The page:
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Holiday Foods Heritage
Editor’s Note: This story is revised from the Nov/Dec 1993 issue of South Dakota Magazine. To order a copy or to subscribe, call 800-456-5117.
On Christmas Eve in 1910, Emelia Nielson was a little disgruntled. Earlier that day she and her two-year-old daughter Esther had arrived in Hooker, South Dakota, just east of Viborg, by train, ending a long journey from Denmark. Emelia’s husband met them in the station. Chris had arrived months earlier to find a new home for his family.
“Mother said it was the worst Christmas she ever put in,” Esther recalled. Emelia, tired from the trip, declined an invitation to a Christmas party. Instead, Chris cooked bacon and eggs; dessert was lemon pie.
“Mother was wishing herself back in Denmark,” Esther said. “In America, they didn’t keep Christmas our way.”
Never again did Emelia have lemon pie at Christmas. She kept Christmas her way next year, and the years that followed, serving a robust Christmas dinner of roast goose, red cabbage, preserves and Danish apple cake.
“We always baked certain things: peppernuts, Danish puffs and Danish apple cake,” Esther said. “I was the oldest, so I always had to help. I was proud of that.”
South Dakotans still enjoy preparing dishes that are part of their heritage. Scandinavian specialties — rosettes, krumkake and lefse — are popular with Scandinavians and non-Scandinavians alike. As a nod to modern times, today’s cooks use a few shortcuts when they prepare dishes that celebrate their heritage at Christmas.
Baking most Scandinavian treats is time-intensive. The cook has to form each cookie or sweet individually. Sandbakkels, for instance, are made by pressing the dough into individual tart pans. After baking, the sandbakkels are gently tapped out of their pans one at a time.
When longtime Sioux Falls resident Rosaaen Olson visited her son in Norway, she decided to mother him with a batch of chocolate chip cookies. In the land of formed cookies, it wasn’t easy finding what she needed. “We couldn’t find a baking sheet anywhere,” Rosaaen recalled, “so we had to buy a pizza pan.”
Rosaaen’s been baking Julekake, Norwegian Christmas bread, for many years. It’s her middle son’s favorite; the youngest favors lefse. “If I’m going to do it, I’m going to do it big,” Rosaaen said. She doubles the Julekake recipe so it yields eight loaves, some earmarked for gifts. “The eggs and milk make a rich dough,” Rosaaen said. “That’s what makes it so good. Scandinavian bread has more body.”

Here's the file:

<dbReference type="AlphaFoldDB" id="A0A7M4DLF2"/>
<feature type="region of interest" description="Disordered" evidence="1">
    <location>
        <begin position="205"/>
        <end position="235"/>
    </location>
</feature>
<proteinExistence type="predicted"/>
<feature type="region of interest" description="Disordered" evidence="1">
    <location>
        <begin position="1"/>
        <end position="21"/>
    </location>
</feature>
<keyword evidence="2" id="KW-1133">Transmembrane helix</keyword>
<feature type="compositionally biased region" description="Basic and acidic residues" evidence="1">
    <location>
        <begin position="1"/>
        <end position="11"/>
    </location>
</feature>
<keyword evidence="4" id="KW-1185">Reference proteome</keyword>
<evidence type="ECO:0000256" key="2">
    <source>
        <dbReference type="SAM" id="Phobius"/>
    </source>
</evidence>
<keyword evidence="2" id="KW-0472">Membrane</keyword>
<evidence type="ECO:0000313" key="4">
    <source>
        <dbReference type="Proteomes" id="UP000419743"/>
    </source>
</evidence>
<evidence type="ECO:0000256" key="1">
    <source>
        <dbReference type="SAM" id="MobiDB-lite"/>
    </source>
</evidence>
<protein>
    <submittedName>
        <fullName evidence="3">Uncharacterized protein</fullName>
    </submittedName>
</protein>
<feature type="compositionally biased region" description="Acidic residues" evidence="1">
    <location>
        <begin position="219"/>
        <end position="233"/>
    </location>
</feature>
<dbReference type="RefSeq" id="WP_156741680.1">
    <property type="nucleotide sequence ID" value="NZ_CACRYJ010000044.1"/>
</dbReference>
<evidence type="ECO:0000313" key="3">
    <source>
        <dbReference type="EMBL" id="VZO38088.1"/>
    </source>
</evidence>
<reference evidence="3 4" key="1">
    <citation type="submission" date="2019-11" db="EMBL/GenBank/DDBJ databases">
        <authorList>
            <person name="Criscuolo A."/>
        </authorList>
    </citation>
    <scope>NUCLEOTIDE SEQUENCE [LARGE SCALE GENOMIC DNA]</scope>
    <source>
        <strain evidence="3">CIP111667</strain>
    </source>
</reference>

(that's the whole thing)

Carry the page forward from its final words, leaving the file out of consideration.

No doubt, Scandinavians like their food plentiful at Christmas. “One child goes without a present,” Thomas Asfeldt mused, “to pay for all the candy.” His mother was raised in Denmark and moved to America when she was 21. At Christmastime in his Sioux Falls kitchen, Thomas makes liver pate, a spread always found on a traditional Danish Christmas buffet. His wife, Karen, a Norwegian from Webster, chooses treats from their Scandinavian heritage to try each year. Two of her favorites are Coffee Balls and Orange Marmalade. “I like to make those two because they can be done in an evening,” Karen said.
When Emelia Hansen arrived in Hooker one hundred years ago, she brought with her few material possessions, but she had a rich storehouse of traditions and memories. Her descendants are now stewards of those traditions.
Invited by the Smithsonian Institute, Esther traveled to Washington D. C. to demonstrate the Danish recipe aebleskiver. In a tent by the reflecting pool, Esther prepared aebleskiver, using knitting needles to turn over the muffin-like treats as they browned in a cast iron skillet.
Closer to home, a minister in Viborg asked Esther to help him recreate a Danish Christmas for a party at the church. Esther recited the Danish song, “Nu Er Det Jul Igen” (Now it is Christmas Again) while the minister wrote down the phonetic spelling. The minister tutored a choir of young Viborg residents.
“I had tears in my eyes. I was so proud of them, said Esther. “You’d swear they were a bunch of little Danes.”
Karen Asfeldt’s Marmalit (Marmalade)
3 to 5 oranges, washed clean
2 cups dried apricots
2 to 3 lemons, washed clean
1 cup sugar, or to taste
2 teaspoons vanilla
Do not peel the oranges and lemons. Cover and soak apricots in water for 3 to 4 hours. Cut fruit into wedges. Use food processor to mince the fruit. Add 1 cup sugar and 2 teaspoons vanilla. Stir and let sit for 20 minutes. Adjust sugar to taste. Store covered in refrigerator for 3 to 4 weeks.
Emelia Nielsen’s Danish Cookies
1 cup lard
1 cup butter
2 teaspoons baking ammonia (available at pharmacies or online) in a little water
Dash of cardamom
2 cups sugar
4 cups flour
Mix all ingredients into a stiff dough. Knead well, let stand and rest a while. Roll out thin, and cut with cookie wheel into shapes. Brush top with beaten egg and sprinkle with sugar. Bake at 375 degrees until light brown.
Rosaaen Olson’s Julekake (Christmas Bread)
1/2 cup butter
1/2 cup water
3 cups milk
2 packages dry yeast
3/4 cup sugar
2 teaspoons salt
1 teaspoon ground cardamom
10 cups flour
2 cups candied or dried fruit
Melt butter in 1/2 cup water and 3 cups milk. Put yeast, sugar, salt, cardamom and 5 cups of flour in a large bowl. Beat 2 eggs into milk mixture and add to all ingredients. Beat all 3 to 4 minutes. Gradually add about 5 cups flour. Mix in candied or dried fruit.
Let dough rise one hour or until doubled. Shape into four loves. Put into greased pan. Let rise again for one hour. Bake in preheated 350 degree oven for 35-40 minutes. Frost with powdered sugar frosting and top with slivered almonds.